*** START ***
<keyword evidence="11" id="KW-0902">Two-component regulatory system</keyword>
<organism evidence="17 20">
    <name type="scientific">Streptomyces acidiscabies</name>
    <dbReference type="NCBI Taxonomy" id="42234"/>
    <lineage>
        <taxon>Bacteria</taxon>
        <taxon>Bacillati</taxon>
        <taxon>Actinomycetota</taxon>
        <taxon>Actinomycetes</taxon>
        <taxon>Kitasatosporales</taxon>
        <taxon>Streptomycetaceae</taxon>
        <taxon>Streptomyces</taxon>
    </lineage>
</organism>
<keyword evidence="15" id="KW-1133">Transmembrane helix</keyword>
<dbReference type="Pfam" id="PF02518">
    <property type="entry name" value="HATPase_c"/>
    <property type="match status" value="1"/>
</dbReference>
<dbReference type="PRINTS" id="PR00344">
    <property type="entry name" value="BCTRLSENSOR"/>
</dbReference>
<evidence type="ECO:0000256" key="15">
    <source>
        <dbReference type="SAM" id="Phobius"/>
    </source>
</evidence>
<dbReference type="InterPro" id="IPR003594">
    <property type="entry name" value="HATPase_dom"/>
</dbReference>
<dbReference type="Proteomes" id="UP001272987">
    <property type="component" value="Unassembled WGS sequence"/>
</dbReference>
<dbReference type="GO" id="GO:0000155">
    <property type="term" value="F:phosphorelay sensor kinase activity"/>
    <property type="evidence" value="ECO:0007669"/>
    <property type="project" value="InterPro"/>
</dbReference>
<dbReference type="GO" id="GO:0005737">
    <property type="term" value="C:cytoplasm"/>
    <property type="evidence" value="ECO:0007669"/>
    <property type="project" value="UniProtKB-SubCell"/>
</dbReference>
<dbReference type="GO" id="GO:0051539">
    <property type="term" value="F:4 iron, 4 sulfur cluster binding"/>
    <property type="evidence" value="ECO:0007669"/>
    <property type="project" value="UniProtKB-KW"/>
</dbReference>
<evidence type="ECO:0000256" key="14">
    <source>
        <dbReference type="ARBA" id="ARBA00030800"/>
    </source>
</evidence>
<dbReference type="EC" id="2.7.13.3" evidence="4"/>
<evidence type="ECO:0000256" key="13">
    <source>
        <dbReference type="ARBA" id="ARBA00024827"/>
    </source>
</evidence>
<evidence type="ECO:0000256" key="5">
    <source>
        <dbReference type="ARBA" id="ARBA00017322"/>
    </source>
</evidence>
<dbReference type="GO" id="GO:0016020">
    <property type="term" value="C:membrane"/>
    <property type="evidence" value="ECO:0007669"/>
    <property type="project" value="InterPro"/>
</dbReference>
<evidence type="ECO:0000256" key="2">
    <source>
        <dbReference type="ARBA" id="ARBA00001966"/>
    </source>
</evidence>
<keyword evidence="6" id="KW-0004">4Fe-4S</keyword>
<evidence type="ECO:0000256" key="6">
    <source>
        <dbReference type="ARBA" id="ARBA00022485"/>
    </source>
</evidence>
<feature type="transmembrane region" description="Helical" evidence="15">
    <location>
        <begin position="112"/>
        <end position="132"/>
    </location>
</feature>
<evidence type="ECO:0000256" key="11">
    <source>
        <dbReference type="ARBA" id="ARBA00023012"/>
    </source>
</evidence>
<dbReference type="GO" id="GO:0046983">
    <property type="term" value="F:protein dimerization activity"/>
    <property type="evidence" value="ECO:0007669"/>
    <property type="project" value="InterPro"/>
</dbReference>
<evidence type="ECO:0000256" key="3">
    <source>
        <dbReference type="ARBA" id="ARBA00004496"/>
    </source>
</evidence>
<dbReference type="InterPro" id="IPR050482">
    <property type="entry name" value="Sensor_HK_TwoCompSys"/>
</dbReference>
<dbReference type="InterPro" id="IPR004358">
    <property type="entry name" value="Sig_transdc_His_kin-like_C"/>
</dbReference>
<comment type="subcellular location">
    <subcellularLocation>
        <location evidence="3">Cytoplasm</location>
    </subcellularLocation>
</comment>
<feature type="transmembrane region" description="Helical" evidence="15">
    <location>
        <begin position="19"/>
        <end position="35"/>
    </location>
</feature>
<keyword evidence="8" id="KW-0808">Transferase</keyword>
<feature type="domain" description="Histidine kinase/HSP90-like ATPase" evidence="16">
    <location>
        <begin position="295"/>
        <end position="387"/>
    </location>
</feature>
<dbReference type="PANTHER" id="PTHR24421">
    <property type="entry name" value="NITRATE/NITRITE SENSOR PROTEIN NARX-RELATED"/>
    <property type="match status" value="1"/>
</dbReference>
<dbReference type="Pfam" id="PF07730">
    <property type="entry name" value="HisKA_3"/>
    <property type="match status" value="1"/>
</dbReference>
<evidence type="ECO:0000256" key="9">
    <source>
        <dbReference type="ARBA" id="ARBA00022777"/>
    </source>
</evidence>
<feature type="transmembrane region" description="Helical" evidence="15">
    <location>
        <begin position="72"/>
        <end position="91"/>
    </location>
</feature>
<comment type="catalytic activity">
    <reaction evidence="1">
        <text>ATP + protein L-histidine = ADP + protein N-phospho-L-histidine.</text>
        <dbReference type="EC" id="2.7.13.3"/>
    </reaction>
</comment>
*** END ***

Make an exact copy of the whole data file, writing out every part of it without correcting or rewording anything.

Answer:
<keyword evidence="11" id="KW-0902">Two-component regulatory system</keyword>
<organism evidence="17 20">
    <name type="scientific">Streptomyces acidiscabies</name>
    <dbReference type="NCBI Taxonomy" id="42234"/>
    <lineage>
        <taxon>Bacteria</taxon>
        <taxon>Bacillati</taxon>
        <taxon>Actinomycetota</taxon>
        <taxon>Actinomycetes</taxon>
        <taxon>Kitasatosporales</taxon>
        <taxon>Streptomycetaceae</taxon>
        <taxon>Streptomyces</taxon>
    </lineage>
</organism>
<keyword evidence="15" id="KW-1133">Transmembrane helix</keyword>
<dbReference type="Pfam" id="PF02518">
    <property type="entry name" value="HATPase_c"/>
    <property type="match status" value="1"/>
</dbReference>
<dbReference type="PRINTS" id="PR00344">
    <property type="entry name" value="BCTRLSENSOR"/>
</dbReference>
<evidence type="ECO:0000256" key="15">
    <source>
        <dbReference type="SAM" id="Phobius"/>
    </source>
</evidence>
<dbReference type="InterPro" id="IPR003594">
    <property type="entry name" value="HATPase_dom"/>
</dbReference>
<dbReference type="Proteomes" id="UP001272987">
    <property type="component" value="Unassembled WGS sequence"/>
</dbReference>
<dbReference type="GO" id="GO:0000155">
    <property type="term" value="F:phosphorelay sensor kinase activity"/>
    <property type="evidence" value="ECO:0007669"/>
    <property type="project" value="InterPro"/>
</dbReference>
<dbReference type="GO" id="GO:0005737">
    <property type="term" value="C:cytoplasm"/>
    <property type="evidence" value="ECO:0007669"/>
    <property type="project" value="UniProtKB-SubCell"/>
</dbReference>
<dbReference type="GO" id="GO:0051539">
    <property type="term" value="F:4 iron, 4 sulfur cluster binding"/>
    <property type="evidence" value="ECO:0007669"/>
    <property type="project" value="UniProtKB-KW"/>
</dbReference>
<evidence type="ECO:0000256" key="14">
    <source>
        <dbReference type="ARBA" id="ARBA00030800"/>
    </source>
</evidence>
<dbReference type="EC" id="2.7.13.3" evidence="4"/>
<evidence type="ECO:0000256" key="13">
    <source>
        <dbReference type="ARBA" id="ARBA00024827"/>
    </source>
</evidence>
<evidence type="ECO:0000256" key="5">
    <source>
        <dbReference type="ARBA" id="ARBA00017322"/>
    </source>
</evidence>
<dbReference type="GO" id="GO:0016020">
    <property type="term" value="C:membrane"/>
    <property type="evidence" value="ECO:0007669"/>
    <property type="project" value="InterPro"/>
</dbReference>
<evidence type="ECO:0000256" key="2">
    <source>
        <dbReference type="ARBA" id="ARBA00001966"/>
    </source>
</evidence>
<keyword evidence="6" id="KW-0004">4Fe-4S</keyword>
<evidence type="ECO:0000256" key="6">
    <source>
        <dbReference type="ARBA" id="ARBA00022485"/>
    </source>
</evidence>
<feature type="transmembrane region" description="Helical" evidence="15">
    <location>
        <begin position="112"/>
        <end position="132"/>
    </location>
</feature>
<evidence type="ECO:0000256" key="11">
    <source>
        <dbReference type="ARBA" id="ARBA00023012"/>
    </source>
</evidence>
<dbReference type="GO" id="GO:0046983">
    <property type="term" value="F:protein dimerization activity"/>
    <property type="evidence" value="ECO:0007669"/>
    <property type="project" value="InterPro"/>
</dbReference>
<evidence type="ECO:0000256" key="3">
    <source>
        <dbReference type="ARBA" id="ARBA00004496"/>
    </source>
</evidence>
<dbReference type="InterPro" id="IPR050482">
    <property type="entry name" value="Sensor_HK_TwoCompSys"/>
</dbReference>
<dbReference type="InterPro" id="IPR004358">
    <property type="entry name" value="Sig_transdc_His_kin-like_C"/>
</dbReference>
<comment type="subcellular location">
    <subcellularLocation>
        <location evidence="3">Cytoplasm</location>
    </subcellularLocation>
</comment>
<feature type="transmembrane region" description="Helical" evidence="15">
    <location>
        <begin position="19"/>
        <end position="35"/>
    </location>
</feature>
<keyword evidence="8" id="KW-0808">Transferase</keyword>
<feature type="domain" description="Histidine kinase/HSP90-like ATPase" evidence="16">
    <location>
        <begin position="295"/>
        <end position="387"/>
    </location>
</feature>
<dbReference type="PANTHER" id="PTHR24421">
    <property type="entry name" value="NITRATE/NITRITE SENSOR PROTEIN NARX-RELATED"/>
    <property type="match status" value="1"/>
</dbReference>
<dbReference type="Pfam" id="PF07730">
    <property type="entry name" value="HisKA_3"/>
    <property type="match status" value="1"/>
</dbReference>
<evidence type="ECO:0000256" key="9">
    <source>
        <dbReference type="ARBA" id="ARBA00022777"/>
    </source>
</evidence>
<feature type="transmembrane region" description="Helical" evidence="15">
    <location>
        <begin position="72"/>
        <end position="91"/>
    </location>
</feature>
<comment type="catalytic activity">
    <reaction evidence="1">
        <text>ATP + protein L-histidine = ADP + protein N-phospho-L-histidine.</text>
        <dbReference type="EC" id="2.7.13.3"/>
    </reaction>
</comment>